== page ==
Decline in sales of homes slows

November drop in region lowest since Feb.

December 12, 2006|By Lorraine Mirabella | Lorraine Mirabella,Sun reporter

The number of homes sold last month in metropolitan Baltimore posted the smallest decline in 10 months as sellers became increasingly willing to forgo price gains - a trend that could signal that the sales slump here may be nearing bottom.

The average price of 2,733 homes sold in Baltimore and the five surrounding counties was $309,753 last month, a slight increase from the $309,291 average in November last year and the weakest performance in at least five years, according to the Metropolitan Regional Information Systems Inc.

And the 12.91 percent sales decline from a year earlier was the lowest since February and a sharp improvement over the past five months, when year-over-year sales declines ranged from 22 percent to 30 percent. November marked the 14th straight month of falling sales.

"Baltimore prices are still positive, and they haven't gotten into negative territory," as prices have done elsewhere in the nation, including Washington and Northern Virginia, said John McClain, a senior fellow at the Center for Regional Analysis at George Mason University.

"I think we're close to the bottom. I think Baltimore is going to have a softer landing than Washington or a lot of other places."

That's because the area still has pockets of affordable housing such as in Baltimore City, he said. The city's average sales price rose 1.95 percent to $178,556 in November, said Metropolitan Regional Information Systems, a real estate data service that covers Maryland, Northern Virginia, Washington and other areas.

The MRIS released its report as the National Association of Realtors forecast that sales of existing homes would rise gradually in 2007.

5 straight declines

After five consecutive quarterly declines in sales of existing homes, the association expects sales to grow at an annual rate of 6.29 million in the first quarter of 2007.

"In terms of sales activity, we are very near the bottom," predicted Lawrence Yun, a senior economist with the Realtors association. "Sales will begin to improve and turn positive in the spring, if not the summer, of 2007. With the increase in sales, home prices will begin to strengthen."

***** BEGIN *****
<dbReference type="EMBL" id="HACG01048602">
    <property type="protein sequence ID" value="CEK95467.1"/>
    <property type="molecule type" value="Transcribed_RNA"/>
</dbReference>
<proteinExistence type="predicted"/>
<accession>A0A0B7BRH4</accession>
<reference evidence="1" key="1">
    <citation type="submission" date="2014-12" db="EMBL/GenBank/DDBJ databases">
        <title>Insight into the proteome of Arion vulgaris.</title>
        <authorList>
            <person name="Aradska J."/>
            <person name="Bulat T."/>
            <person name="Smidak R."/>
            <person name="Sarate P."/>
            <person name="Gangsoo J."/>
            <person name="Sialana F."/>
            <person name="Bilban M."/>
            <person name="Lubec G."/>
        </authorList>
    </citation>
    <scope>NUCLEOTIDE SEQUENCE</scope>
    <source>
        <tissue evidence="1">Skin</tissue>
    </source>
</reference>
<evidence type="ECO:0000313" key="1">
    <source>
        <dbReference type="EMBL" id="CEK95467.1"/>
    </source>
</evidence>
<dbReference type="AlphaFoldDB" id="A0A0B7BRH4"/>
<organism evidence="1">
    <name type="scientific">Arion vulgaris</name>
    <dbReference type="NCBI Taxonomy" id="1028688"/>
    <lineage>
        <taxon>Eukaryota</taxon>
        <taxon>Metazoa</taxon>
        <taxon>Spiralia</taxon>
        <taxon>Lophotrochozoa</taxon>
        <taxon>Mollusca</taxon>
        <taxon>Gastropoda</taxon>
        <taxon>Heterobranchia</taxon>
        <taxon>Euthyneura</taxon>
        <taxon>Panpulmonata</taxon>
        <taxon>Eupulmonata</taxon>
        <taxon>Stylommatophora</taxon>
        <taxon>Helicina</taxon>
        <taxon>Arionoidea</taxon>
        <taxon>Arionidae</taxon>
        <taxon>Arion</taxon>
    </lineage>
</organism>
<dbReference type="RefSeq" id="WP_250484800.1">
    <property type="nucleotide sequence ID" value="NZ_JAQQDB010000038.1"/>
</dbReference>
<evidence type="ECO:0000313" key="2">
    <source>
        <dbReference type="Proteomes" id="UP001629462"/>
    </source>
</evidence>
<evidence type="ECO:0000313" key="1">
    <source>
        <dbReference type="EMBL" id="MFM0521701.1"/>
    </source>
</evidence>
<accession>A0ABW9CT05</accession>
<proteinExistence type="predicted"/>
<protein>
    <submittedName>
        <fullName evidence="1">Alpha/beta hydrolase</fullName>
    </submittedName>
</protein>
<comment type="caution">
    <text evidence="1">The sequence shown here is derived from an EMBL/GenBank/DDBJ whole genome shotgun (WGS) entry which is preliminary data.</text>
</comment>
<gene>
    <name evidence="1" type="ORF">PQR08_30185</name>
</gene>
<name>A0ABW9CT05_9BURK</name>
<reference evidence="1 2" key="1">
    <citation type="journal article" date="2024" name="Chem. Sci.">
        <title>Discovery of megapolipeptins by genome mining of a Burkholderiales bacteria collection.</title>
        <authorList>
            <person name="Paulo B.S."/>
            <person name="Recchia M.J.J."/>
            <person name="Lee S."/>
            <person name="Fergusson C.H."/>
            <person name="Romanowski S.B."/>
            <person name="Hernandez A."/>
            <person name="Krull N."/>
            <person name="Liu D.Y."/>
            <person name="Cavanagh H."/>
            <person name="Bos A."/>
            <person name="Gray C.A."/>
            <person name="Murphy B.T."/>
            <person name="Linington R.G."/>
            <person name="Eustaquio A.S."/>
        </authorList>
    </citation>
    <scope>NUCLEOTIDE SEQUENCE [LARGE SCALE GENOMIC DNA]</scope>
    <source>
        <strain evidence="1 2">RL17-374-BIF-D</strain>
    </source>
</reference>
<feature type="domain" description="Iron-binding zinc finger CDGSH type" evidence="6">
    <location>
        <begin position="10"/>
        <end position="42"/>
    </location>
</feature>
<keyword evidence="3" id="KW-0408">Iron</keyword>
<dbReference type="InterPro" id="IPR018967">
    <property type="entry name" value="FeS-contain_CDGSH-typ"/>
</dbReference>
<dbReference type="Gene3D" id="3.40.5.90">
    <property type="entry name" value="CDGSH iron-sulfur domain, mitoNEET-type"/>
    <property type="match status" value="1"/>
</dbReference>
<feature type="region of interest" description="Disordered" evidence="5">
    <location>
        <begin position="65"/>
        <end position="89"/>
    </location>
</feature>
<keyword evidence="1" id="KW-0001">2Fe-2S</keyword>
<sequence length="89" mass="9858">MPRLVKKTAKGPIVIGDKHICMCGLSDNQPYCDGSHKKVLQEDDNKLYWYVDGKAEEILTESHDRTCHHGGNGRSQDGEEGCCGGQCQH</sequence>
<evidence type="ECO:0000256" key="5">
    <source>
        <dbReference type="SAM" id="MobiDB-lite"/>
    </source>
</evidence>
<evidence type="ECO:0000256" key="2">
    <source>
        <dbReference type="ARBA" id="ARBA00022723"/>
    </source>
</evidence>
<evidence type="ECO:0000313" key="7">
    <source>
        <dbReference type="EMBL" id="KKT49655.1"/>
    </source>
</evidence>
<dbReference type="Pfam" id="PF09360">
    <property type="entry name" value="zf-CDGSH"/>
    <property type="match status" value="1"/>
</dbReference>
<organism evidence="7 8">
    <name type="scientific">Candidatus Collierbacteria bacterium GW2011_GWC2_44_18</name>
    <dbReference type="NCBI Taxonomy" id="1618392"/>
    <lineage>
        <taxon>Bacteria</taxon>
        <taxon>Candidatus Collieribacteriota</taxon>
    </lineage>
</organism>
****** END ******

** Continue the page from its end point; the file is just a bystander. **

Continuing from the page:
But the national association warned that while much of the nation will see a sluggish expansion in the coming year, the market could contract in areas that had seen drastic price increases, such as Florida, Arizona, Nevada and Washington, D.C.

Baltimore's market could still see some declines in average sales price in the coming months, McClain said. The city has seen double-digit price increases that at times topped 20 percent during the housing boom.

The November MRIS report showed price declines in Anne Arundel and Harford counties, with prices flat in Baltimore and Carroll counties. Prices rose modestly in the city and Howard County.

And with inventory still high, homes sat on the market last month nearly twice as long - an average of 75 days, compared with an average of 38 days in November 2005, the MRIS said.

The area has something of a cushion, however, with its strong job market, especially if interest rates continue to stay relatively affordable, Yun said.

"With mortgage rates having fallen over the past six months, and home prices turning negative in this area, that will be a strong inducement for the buyers to enter the market," he said.

Some real estate agents said they are beginning to see more interest in the market from buyers.

"I'm seeing little pockets of renewed interest," said Carl J. Galler, head of the Carl Galler Group of Coldwell Banker Residential Mortgage. "We've been sitting on some listings for a while, but now are getting more activity with regard to showings and we're getting some offers."

It has helped that sellers have begun to come to terms with the current pricing in the market and are realizing it is unrealistic to expect to get last year's prices for their home, he said.

"A large majority of the sellers have had to go through that denial period," Galler said. "The new sellers coming into the market are educated as to what's going on. Sellers are willing to give back money for closing, and going into the process knowing they'll give concessions and steeling themselves for that.

"There're also buyers, who are excited at the aspect of getting their next home for a decent price." Galler said.

David L. Jefferson, a real estate agent with Long & Foster in the city, said it is common now to see a seller shave as much as $20,000 to $40,000 from an asking price, especially in higher-priced areas such as Fells Point, Canton and the Inner Harbor, where listings remain high.

Forgoing profit

Many of those sellers are investors who bought houses or condos during the boom, and some are now dropping their prices to the amount they paid originally, he said.

But homes that start at or under $200,000 are selling quickly in the city, he said.

"We're seeing those homes moving off the market, Jefferson said. "You'll go look, then go back a few days later and it will be under contract."

"At this point, the market is in a transition; it's kind of bottoming out," he said. He expects that in the typically busier market of the spring, "It won't turn from a buyer's back to a seller's market, but you'll see more interest from buyers."

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